bike help

Here to help.

I’m glad you’ve decided to find out more about Blue Bike.

We help small businesses and nonprofits get their marketing communications moving so they know who they are, they know how to tell communicate effectively all of their awesomeness, and they’re proud to talk about, show off, and live their missions.

My ideal clients are organizations who are tired of feeling buried under all the marketing stuff they have to do and want to do, and they’re ready to tighten up their marketing machine so they can do what they do best: make a difference in the world.


About me

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I’m optimistic and get excited about possibilities. Often my clients come to me frazzled, holding their laundry list of “to-do” items - an annual report, a website, social media content - and not enough time or expertise to do it all in-house. 

After we settle down and map out our initial scope, I can feel and hear them relax. They believe that I will take care of the projects at hand, and I also will take care of them. 

As we learn about one another, my clients begin to realize that they haven’t hired a graphic designer or a project manager, but they’ve hired a strategist. It’s like buying a new car and realizing it can park itself! 

My Superpower

My superpower is having the ability to go meta - I understand what clients are telling me that they need from their marketing and I understand where they are going on their business or nonprofit journey - at the same time. I can connect the dots between the mission statement hanging on the wall and the newsletter that’s driving them insane. 

When those dots are connected, the newsletter becomes a point of pride and power, instead of a drag and drain. When you are confident that your marketing investment is directly connected to the impact of your work, it feels good. 

My mom and “The list”

I’ve always been curious - devouring books, asking questions, solving puzzles, learning about new places, and helping others - resulting in the development of an eclectic collection of interests, skills, and relationships.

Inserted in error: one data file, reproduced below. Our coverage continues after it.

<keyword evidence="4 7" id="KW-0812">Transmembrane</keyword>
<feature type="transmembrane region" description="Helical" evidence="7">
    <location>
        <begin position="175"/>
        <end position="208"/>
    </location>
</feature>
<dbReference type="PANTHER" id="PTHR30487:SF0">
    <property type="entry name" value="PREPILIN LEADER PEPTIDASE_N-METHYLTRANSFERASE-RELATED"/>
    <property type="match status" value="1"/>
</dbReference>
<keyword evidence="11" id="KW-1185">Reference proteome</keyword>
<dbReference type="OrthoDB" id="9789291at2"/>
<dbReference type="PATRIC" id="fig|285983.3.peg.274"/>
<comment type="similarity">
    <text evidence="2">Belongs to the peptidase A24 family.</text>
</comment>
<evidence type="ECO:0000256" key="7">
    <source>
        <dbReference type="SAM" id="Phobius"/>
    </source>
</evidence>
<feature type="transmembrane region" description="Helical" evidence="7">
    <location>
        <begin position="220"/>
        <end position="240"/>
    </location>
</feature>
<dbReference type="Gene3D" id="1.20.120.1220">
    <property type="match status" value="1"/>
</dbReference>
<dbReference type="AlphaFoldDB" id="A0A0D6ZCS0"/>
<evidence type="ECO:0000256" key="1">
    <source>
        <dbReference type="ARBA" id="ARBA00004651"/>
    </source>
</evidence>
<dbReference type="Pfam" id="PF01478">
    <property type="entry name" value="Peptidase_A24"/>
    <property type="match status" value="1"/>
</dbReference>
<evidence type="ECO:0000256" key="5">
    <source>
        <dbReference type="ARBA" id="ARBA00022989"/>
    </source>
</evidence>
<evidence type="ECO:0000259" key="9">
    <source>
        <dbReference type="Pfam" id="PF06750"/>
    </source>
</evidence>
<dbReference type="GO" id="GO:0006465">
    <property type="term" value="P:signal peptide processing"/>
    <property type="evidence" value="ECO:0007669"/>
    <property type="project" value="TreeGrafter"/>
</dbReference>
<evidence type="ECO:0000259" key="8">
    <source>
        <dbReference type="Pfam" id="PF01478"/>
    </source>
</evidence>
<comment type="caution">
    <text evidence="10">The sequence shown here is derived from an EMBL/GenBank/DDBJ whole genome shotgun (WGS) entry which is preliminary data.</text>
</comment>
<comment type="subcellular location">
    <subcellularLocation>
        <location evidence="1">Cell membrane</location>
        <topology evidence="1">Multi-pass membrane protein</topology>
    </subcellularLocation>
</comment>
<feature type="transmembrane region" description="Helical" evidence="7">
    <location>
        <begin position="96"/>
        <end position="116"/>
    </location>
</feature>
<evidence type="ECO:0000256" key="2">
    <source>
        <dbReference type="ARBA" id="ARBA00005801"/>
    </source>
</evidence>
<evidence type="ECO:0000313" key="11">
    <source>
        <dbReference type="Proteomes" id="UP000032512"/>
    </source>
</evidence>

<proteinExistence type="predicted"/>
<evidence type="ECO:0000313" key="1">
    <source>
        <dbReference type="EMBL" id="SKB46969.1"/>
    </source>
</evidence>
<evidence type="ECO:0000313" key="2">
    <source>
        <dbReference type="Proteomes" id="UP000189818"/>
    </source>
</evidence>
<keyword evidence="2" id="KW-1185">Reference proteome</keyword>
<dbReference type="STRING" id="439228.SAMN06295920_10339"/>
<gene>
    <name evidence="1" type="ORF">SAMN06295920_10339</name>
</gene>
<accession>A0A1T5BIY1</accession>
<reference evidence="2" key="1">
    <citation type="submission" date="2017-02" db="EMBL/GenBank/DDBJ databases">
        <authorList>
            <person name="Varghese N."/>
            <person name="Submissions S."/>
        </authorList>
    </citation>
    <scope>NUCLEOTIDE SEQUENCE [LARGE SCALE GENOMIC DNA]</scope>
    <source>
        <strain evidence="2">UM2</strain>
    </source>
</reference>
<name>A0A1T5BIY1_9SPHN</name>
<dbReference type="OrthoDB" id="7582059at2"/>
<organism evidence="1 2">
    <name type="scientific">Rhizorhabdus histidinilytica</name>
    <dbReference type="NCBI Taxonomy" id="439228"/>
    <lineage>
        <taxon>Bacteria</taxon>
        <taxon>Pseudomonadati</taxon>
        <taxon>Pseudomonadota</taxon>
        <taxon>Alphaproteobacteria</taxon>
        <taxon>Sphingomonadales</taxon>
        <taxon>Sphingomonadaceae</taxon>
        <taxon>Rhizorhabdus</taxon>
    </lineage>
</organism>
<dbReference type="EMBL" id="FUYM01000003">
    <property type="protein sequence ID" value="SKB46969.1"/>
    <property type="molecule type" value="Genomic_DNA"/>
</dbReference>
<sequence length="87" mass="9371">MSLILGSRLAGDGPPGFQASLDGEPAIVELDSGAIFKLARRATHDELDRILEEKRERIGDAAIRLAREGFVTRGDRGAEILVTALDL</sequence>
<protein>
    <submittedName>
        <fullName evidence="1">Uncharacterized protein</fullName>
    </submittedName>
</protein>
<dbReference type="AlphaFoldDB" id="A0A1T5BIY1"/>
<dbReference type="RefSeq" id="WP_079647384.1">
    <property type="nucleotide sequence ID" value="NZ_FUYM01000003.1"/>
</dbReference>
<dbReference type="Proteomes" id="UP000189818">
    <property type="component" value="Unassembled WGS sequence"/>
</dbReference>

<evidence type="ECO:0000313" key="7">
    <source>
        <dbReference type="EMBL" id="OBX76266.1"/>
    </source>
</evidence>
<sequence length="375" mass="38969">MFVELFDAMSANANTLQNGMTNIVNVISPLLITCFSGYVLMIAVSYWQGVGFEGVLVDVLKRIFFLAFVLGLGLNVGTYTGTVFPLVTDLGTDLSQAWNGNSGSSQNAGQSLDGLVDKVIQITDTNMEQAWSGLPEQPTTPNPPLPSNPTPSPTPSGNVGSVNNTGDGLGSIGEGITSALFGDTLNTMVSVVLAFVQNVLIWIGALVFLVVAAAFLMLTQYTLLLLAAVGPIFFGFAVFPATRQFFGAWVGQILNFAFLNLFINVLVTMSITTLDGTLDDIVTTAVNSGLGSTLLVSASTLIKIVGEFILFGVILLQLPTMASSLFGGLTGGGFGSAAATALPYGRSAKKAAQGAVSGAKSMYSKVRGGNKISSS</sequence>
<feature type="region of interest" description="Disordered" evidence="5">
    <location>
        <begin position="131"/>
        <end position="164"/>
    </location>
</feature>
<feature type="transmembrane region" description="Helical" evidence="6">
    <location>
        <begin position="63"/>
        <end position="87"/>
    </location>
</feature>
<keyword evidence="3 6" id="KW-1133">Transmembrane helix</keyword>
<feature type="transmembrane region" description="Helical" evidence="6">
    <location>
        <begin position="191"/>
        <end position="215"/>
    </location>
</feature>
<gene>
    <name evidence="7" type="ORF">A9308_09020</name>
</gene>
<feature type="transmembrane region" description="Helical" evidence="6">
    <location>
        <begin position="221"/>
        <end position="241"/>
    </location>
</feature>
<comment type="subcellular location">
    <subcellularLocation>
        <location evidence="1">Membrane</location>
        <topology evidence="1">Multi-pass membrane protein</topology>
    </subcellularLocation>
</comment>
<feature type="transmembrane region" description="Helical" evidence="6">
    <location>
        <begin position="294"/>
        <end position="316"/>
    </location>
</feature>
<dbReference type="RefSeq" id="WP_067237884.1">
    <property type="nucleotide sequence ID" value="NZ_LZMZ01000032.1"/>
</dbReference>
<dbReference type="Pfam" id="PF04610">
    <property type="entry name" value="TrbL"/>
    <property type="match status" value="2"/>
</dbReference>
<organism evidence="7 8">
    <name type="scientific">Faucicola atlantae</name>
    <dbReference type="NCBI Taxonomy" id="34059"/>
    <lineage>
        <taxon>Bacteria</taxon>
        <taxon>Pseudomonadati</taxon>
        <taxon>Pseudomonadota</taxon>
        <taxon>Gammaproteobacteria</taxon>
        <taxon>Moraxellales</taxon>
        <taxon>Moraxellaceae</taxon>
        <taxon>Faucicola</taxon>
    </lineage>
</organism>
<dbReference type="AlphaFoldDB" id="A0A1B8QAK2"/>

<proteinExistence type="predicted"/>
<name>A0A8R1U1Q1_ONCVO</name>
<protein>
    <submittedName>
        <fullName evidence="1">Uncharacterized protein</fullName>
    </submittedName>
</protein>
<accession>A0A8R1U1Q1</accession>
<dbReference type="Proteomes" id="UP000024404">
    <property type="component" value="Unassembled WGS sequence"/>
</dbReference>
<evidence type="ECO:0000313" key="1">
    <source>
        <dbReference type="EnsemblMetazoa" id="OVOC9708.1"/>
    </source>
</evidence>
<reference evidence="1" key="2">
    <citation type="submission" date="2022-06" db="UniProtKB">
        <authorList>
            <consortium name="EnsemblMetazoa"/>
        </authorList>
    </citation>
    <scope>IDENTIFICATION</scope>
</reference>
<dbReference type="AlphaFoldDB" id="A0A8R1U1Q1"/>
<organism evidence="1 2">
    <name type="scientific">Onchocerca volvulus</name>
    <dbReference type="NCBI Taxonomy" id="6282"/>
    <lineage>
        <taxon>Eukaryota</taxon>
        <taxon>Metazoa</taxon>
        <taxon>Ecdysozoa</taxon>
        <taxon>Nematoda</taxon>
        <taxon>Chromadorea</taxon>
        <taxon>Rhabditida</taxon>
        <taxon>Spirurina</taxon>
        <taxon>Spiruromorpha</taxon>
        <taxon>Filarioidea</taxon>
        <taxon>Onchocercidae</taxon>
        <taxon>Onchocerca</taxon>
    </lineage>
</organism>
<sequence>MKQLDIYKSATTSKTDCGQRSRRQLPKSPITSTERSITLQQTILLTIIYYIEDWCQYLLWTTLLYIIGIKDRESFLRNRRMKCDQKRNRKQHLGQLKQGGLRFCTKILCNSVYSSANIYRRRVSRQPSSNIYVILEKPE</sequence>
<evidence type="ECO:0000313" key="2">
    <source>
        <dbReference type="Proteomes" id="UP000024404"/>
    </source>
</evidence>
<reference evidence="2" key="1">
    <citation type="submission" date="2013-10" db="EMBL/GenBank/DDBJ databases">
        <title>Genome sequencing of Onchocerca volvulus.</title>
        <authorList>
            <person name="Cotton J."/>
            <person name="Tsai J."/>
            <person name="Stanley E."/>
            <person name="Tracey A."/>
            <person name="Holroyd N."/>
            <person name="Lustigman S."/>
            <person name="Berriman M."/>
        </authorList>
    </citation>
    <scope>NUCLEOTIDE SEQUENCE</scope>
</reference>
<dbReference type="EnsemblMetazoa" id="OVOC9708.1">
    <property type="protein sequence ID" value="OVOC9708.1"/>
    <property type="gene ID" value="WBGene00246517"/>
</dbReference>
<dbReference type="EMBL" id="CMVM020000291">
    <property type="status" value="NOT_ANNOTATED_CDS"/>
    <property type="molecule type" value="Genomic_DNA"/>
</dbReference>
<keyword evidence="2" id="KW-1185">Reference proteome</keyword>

In my family, we are superhuman worker bees. My grandpa, a resourceful, quick-witted character who grew up dirt poor on a Texas cotton farm, used to (half-jokingly) say “No workie, no eatie” and would make up some sort of errand for us to do before Sunday dinner. 

Growing up, my own family lived on a hobby farm with a couple of cows and horses and dogs and cats and a big backyard, so our family chores seemed endless. My mom worked full time at the local newspaper and my dad traveled nearly constantly for work as a freight train conductor, so my brother and I were required to help out. 

Every morning, Mom would write “The List” (everything that must be done before she got home from work). Every morning, we would complain about “The List.” When we got home, I would assign our tasks, organize my every move, and try and complete “The List” in record time and max efficiency. Hanging out the laundry on “socks and underwear” day was brutal, but if I paired the socks as they went up on the line, I could fold them as I took them down (saving precious folding minutes later!). 

Mowing the lawn was a challenge of the highest order, creating new patterns in the grass while trying not to go over a spot twice (ditto vacuuming). I always offered to bag the groceries in a particular order (knowing I would have to put them away anyway when we got home, so they might as well be bagged by cabinet, pantry, and fridge category). From feeding the horses to washing the cars to dusting to dishes, Mom kept us busy.

But, let’s be clear: I hated “The List.” It sucked so hard in my kid brain, and was so unfair. Nonetheless, I always got my chores done anyway. I learned that just doing it was easier than fighting it. I learned that making a chore into a game would help it get done more quickly. I learned that it felt really good to cross things off “The List.”